|Publication number||US5864877 A|
|Application number||US 08/712,203|
|Publication date||Jan 26, 1999|
|Filing date||Sep 11, 1996|
|Priority date||Sep 11, 1996|
|Publication number||08712203, 712203, US 5864877 A, US 5864877A, US-A-5864877, US5864877 A, US5864877A|
|Inventors||Glenn Henry, Terry Parks|
|Original Assignee||Integrated Device Technology, Inc.|
|Export Citation||BiBTeX, EndNote, RefMan|
|Patent Citations (3), Referenced by (12), Classifications (14), Legal Events (5)|
|External Links: USPTO, USPTO Assignment, Espacenet|
1. Field of the Invention
This invention relates in general to the field of memory segmentation, and more particularly to an improved method and apparatus for loading a segment register within a processing system.
2. Description of the Related Art
Memory management is a hardware mechanism which lets operating systems create simplified environments for running programs. For example, when several programs are running at the same time, they must each be given an independent address space. If they all had to share the same address space, each would have to perform difficult and time consuming checks to avoid interfering with the others.
Memory management consists of two methodologies called segmentation and paging. Segmentation is used to give each program several independent, protected address spaces. Paging is used to support an environment where large address spaces are simulated using a small amount of RAM and some disk storage. When several programs are running at the same time, either mechanism can be used to protect programs against interference from other programs. The following discussion will focus on segmentation.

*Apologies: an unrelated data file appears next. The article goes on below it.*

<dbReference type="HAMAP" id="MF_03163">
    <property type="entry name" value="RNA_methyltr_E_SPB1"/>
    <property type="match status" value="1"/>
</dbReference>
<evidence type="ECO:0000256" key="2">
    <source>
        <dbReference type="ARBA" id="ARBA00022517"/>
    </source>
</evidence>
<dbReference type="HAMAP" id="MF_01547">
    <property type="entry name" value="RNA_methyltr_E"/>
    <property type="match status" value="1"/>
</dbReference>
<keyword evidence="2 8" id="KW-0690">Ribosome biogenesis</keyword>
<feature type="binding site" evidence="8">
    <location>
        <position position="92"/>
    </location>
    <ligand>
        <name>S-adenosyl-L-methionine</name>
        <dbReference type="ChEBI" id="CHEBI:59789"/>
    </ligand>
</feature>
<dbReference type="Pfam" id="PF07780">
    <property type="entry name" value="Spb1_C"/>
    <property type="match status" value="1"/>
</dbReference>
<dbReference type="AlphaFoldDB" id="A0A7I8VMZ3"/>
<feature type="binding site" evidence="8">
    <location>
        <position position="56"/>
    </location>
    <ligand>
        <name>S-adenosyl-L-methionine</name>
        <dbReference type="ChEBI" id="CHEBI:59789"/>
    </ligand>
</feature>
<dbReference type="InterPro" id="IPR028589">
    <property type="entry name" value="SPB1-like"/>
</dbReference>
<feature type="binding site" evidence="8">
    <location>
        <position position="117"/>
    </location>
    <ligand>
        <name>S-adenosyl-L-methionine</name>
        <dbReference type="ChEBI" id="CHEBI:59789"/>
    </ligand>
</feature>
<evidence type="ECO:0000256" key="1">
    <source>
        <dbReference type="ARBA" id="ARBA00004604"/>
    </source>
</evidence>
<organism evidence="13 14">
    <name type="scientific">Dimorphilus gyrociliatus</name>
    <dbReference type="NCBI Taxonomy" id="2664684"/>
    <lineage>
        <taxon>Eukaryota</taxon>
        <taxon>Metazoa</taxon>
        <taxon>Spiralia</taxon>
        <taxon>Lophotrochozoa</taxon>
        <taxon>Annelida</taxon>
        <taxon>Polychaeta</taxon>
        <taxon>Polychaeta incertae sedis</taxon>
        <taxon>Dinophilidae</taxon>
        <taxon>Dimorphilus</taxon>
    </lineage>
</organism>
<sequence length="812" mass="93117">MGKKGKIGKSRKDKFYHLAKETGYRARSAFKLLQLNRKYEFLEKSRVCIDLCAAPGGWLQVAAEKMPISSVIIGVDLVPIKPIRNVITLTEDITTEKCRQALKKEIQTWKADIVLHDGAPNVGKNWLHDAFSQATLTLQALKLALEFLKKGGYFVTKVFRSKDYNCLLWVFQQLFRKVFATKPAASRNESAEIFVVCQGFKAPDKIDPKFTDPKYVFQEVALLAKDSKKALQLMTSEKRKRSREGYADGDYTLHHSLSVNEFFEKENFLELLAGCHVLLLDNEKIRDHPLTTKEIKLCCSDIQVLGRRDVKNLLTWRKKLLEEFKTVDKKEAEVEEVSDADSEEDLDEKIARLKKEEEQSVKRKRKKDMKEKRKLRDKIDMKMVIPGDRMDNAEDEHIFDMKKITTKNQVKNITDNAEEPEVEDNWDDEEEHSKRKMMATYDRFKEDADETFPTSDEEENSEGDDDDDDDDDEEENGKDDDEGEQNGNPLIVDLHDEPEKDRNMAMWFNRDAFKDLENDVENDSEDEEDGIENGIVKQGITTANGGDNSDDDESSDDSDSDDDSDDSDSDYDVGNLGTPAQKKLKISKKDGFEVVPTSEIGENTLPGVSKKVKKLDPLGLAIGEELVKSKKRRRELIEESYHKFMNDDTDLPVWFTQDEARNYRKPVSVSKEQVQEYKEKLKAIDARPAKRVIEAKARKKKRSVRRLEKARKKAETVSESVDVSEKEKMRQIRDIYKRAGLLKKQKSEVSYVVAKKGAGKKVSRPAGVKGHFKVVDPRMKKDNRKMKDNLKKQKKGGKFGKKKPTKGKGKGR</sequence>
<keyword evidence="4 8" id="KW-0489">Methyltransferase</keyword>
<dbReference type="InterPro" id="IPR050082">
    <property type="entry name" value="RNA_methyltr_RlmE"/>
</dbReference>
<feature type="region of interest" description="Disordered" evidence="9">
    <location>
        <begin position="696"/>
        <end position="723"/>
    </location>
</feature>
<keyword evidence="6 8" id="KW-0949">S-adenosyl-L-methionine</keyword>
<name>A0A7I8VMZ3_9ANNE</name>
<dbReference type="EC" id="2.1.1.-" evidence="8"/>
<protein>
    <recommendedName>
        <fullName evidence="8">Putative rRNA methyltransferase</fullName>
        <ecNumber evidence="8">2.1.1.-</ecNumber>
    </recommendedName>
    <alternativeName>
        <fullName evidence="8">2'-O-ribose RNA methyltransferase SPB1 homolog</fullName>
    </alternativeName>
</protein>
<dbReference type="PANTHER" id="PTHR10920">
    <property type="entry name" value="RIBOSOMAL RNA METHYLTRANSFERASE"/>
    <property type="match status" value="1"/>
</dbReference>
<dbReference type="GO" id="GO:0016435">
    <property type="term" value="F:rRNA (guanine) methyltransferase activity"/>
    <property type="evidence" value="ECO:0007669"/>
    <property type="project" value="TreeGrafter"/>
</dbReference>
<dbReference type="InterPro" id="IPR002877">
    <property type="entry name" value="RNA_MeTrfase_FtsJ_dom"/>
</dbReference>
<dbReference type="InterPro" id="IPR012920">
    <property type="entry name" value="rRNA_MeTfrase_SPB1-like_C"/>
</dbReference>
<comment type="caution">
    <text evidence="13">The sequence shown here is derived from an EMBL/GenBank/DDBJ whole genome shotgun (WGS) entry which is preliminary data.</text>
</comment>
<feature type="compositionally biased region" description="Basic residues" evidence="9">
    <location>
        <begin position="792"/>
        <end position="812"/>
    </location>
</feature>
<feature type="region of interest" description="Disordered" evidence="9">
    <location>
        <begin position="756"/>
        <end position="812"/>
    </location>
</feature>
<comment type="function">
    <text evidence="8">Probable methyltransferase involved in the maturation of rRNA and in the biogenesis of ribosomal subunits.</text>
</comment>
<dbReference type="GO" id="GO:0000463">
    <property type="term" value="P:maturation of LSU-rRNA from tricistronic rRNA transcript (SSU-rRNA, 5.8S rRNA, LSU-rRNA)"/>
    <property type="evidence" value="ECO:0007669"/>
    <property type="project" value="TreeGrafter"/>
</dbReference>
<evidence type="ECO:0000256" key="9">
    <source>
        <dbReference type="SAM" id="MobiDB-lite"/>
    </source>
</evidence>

Segmentation organizes memory into a collection of variable-size units, called segments. Within x86 processors, a two-part address is utilized: a segment part and an offset part. For a general background on segmentation in x86 processors, please see U.S. Pat. No. 4,442,484 issued to Childs, Jr. et al. The first part of the address, the segment part, defines a base address for a segment, and the offset defines a particular memory location which is offset from the base address.
To access data within a given memory segment, a program must first load a segment register with a special value that identifies that segment. This special value is called a selector. Programs then reference memory by specifying, either implicitly, explicitly, or by default, the segment register containing the selector for the segment part of the address. When a selector is referenced, it is used to determine the base address for the segment. The base address is then added to the offset to form the linear address for the memory location to be accessed.
More specifically, the selector is used to index into one of a number of descriptor tables which contain, descriptors. Descriptors define a base address for each segment, the largest offset that can be used with the segment (the limit), and various attributes of the segment such as whether the segment can be read from, written to, or executed as a program, the privilege level of the segment, etc. In an x86 environment, two descriptor tables are provided: 1) the Global Descriptor Table (GDT); and 2) the Local Descriptor Table (LDT). A third descriptor table (IDT) is provided for interrupt routines, but will be ignored for purposes of the present discussion. Each of the descriptor tables can contain up to 8,192 descriptors corresponding to 8,192 possible segments within memory. The descriptor tables are stored in memory.
The selector is a 16-bit value. Bits 3-15 of the selector, termed the descriptor index, define one of the 8,192 descriptors within one of the two descriptor tables. Bit 2, termed the table index (TI), selects which of the two tables, GDT or LDT, contains the descriptor of interest. Bits 0-1 contain the requested privilege level of the access.
As mentioned above, to access a particular memory segment, a program must first load a selector which identifies the segment into a segment register. Commensurate with the loading of the selector, the descriptor which defines the segment is loaded into a hidden or shadow register termed the descriptor register, which is associated with the segment register. Future references to the segment can then utilize the base address, limit, and attributes of the segment by retrieving the descriptor directly from the segment register, without requiring access to one of the two descriptor tables in memory.